Hubert de Givenchy – Collectionneur
A series of extraordinary sales from Givenchy’s two homes, the largest ever held by Christie’s France.
Sales: 14th-23rd June 2022
Exhibition: until 23rd June 2022
FRENCH COUTURIER HUBERT de Givenchy’s sumptuous collection of furniture and artworks comes under the hammer at Christie’s next week. Estimated to fetch a total of around €50 million, the collection – consigned by Givenchy’s heirs – comprises 1,229 lots that are being dispersed in six auctions.
The first two live auctions will be at Théâtre Marigny, next to the Champs-Élysées, on 14th –15th June, followed by two at Christie’s on 16th and 17th June. There are also two online sales until 22nd and 23rd June. In terms of lots, the sale is the largest ever held by Christie’s France.
For Cécile Verdier, president of Christie’s France, the sale confirms the house’s commitment to single-owner sales. “Out of the 10 big sales of important collections in the world, eight have been at Christie’s – it’s been a specialism of the house for a long time to really pay homage to the taste of a collector,” she says.
The lots come from Givenchy’s two homes – Hôtel d’Orrouer, a mansion on Rue de Grenelle in Paris’s chic seventh arrondissement, and Manoir du Jonchet, a manor house in Romilly-sur-Aigre, in the Loire valley – where he lived with his partner Philippe Venet.
Christie’s has gone to great lengths to reconstitute the spirit of those residences. The mallard-green living-room filled with eighteenth-century furniture from Hôtel d’Orrouer captures how Givenchy adored the serenity of dark green in his interiors.
Art director Cécile Degos has also recreated the muted living room and floral bedrooms at Manoir du Jonchet, where Givenchy favoured a less ostentatious style.
Givenchy was born in Beauvais into an aristocratic family of Venetian origin. His artistic talent was hereditary. His great-grandfather designed stage sets for the Paris Opera, and his grandfather was an administrator at the Beauvais tapestry factory. After apprenticing with designer Jacques Fath, then working for Lucien Lelong, Robert Piguet and Elsa Schiaparelli, he opened his own fashion house in 1952.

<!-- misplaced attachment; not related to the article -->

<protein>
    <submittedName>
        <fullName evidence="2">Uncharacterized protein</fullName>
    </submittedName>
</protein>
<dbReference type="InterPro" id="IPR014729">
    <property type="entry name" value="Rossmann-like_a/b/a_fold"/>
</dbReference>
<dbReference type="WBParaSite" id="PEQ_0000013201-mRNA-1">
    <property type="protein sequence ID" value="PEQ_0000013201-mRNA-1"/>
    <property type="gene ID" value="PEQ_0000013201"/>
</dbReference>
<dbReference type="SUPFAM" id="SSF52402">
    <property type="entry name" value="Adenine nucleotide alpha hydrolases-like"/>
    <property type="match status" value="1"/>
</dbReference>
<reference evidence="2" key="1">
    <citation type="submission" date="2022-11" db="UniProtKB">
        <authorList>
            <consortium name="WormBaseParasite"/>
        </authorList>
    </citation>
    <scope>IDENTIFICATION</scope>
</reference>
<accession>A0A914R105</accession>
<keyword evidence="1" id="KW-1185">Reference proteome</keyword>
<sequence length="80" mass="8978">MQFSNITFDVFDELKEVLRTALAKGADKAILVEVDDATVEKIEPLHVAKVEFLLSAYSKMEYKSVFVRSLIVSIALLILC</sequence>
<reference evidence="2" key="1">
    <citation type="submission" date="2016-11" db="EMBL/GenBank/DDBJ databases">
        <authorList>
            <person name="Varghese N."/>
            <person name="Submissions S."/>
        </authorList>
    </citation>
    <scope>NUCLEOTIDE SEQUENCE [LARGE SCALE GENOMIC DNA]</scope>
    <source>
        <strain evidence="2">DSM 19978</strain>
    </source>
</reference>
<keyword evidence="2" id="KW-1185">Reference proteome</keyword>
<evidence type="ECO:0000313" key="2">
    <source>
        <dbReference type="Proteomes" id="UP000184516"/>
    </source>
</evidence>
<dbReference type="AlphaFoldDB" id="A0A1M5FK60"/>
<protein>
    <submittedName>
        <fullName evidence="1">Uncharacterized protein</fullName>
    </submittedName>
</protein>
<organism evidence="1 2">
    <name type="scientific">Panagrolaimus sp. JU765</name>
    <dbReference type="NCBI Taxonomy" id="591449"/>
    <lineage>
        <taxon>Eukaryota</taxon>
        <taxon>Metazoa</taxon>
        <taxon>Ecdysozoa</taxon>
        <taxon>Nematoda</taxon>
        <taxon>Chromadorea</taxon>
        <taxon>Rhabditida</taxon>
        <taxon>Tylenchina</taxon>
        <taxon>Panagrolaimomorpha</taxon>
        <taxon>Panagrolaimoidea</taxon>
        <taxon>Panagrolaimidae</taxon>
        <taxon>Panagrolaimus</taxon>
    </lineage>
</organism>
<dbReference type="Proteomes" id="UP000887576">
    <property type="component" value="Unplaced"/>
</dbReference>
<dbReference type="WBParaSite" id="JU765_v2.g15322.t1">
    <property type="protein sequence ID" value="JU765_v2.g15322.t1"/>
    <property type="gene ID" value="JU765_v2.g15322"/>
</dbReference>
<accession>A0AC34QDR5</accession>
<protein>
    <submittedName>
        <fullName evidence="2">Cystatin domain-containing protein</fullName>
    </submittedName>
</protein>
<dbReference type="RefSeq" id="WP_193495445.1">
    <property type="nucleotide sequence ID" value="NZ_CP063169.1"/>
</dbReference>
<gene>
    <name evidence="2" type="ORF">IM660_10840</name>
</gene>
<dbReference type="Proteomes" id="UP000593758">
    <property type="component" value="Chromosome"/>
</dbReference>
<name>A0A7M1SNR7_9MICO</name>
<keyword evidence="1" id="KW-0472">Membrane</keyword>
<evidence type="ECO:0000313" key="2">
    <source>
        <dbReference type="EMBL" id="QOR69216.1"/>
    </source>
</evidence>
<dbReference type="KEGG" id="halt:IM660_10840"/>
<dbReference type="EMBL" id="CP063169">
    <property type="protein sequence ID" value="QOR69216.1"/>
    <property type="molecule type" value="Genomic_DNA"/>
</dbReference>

While Givenchy created haute couture collections each season that would be worn by the likes of Audrey Hepburn and Jackie Kennedy, he was attracted to timeless furniture that he would combine with modern art. He once said: “Fashion changes but the eighteenth-century style will endure as it is of exceptional quality […] on the condition that it is not restrained within a fully period atmosphere, that it is given a breath of fresh air by Delaunay, Arp and Giacometti and, above all, that it is not weighed down by pom-poms and trimmings.”
Among the artworks (not as many as one might imagine) are a nude bronze, ‘Femme qui marche’, and a white dove by Alberto Giacometti, paintings by Joan Miró and Kurt Schwitters, and a Cubist sculpture of a man with a guitar by Jacques Lipchitz.
These intermingle with the vast ensemble of furniture from the eras of Louis XV and Louis XVI, as well as mirrors, clocks and decorative arts. Among the standouts are David Roentgen’s and François Rémond’s fabulous mahogany desk (circa 1780), whose drawers open theatrically with a key mechanism – Lot 14, estimate €500,000-800,000.
The “masterpieces” sale on the first day also includes several pieces by Givenchy’s great friend, Diego Giacometti. Besides a console adorned with a bird and a cup from 1976 (Lot 9, estimate €400,000-600,000. [Sold for €1,662,000], there is a bow-festooned doorknocker (1975–1980) – Lot 1, estimate €80,000-120,000 [Sold for €151,200] – and small sculptures of Givenchy’s dogs.
Indeed, Givenchy had a penchant for works representing animals. His mentor, Cristóbal Balenciaga, gifted him a pair of reclining stags, realised in 1964, by Janine Janet – Lots 28 and 29, each estimated €80,000-120,000 [Sold for €252,000 and €315,000]. They were installed in the grounds of Manoir du Jonchet, as were a pair of beautiful bird sculptures from 2001 by François Xavier-Lalanne – Lots 62 and 63, each estimated €400,000–600,000 [Sold for €1,602,000 and €1,182,000]. Christie’s has created a topiary garden in which these pieces are exhibited.
Although the collection lacks the flamboyance, audacity and singularity that distinguished that of Yves Saint Laurent and Pierre Bergé (sold by Christie’s in 2009), Givenchy’s collection is quintessentially refined. “Hubert de Givenchy surrounded himself by beautiful pieces that have quality, rarity and charm – the grand goût français [great French taste],” designer Hervé van der Straeten said at the opening.
Givenchy had a longstanding relationship with Christie’s, from the first sale of his early eighteenth-century furniture at Christie’s Monaco in 1993. Charles Cator, deputy chairman of Christie’s International, worked on that sale, recalls: “It was an extraordinary experience that changed my working life and the way we approach collection sales – it set the pattern for collection sales for the next 20 to 30 years. The journey of objects, from one collection to another […] and what different collectors see in the same object, is fascinating. Hubert was interested in where pieces had been in the twentieth century and where they came from in the eighteenth century.”
Now the objects – 900 lots of which are on show at Christie’s – are ready to continue their journey and be cherished by other collectors.
‘Hubert de Givenchy – Collectionneur’ at Christie’s.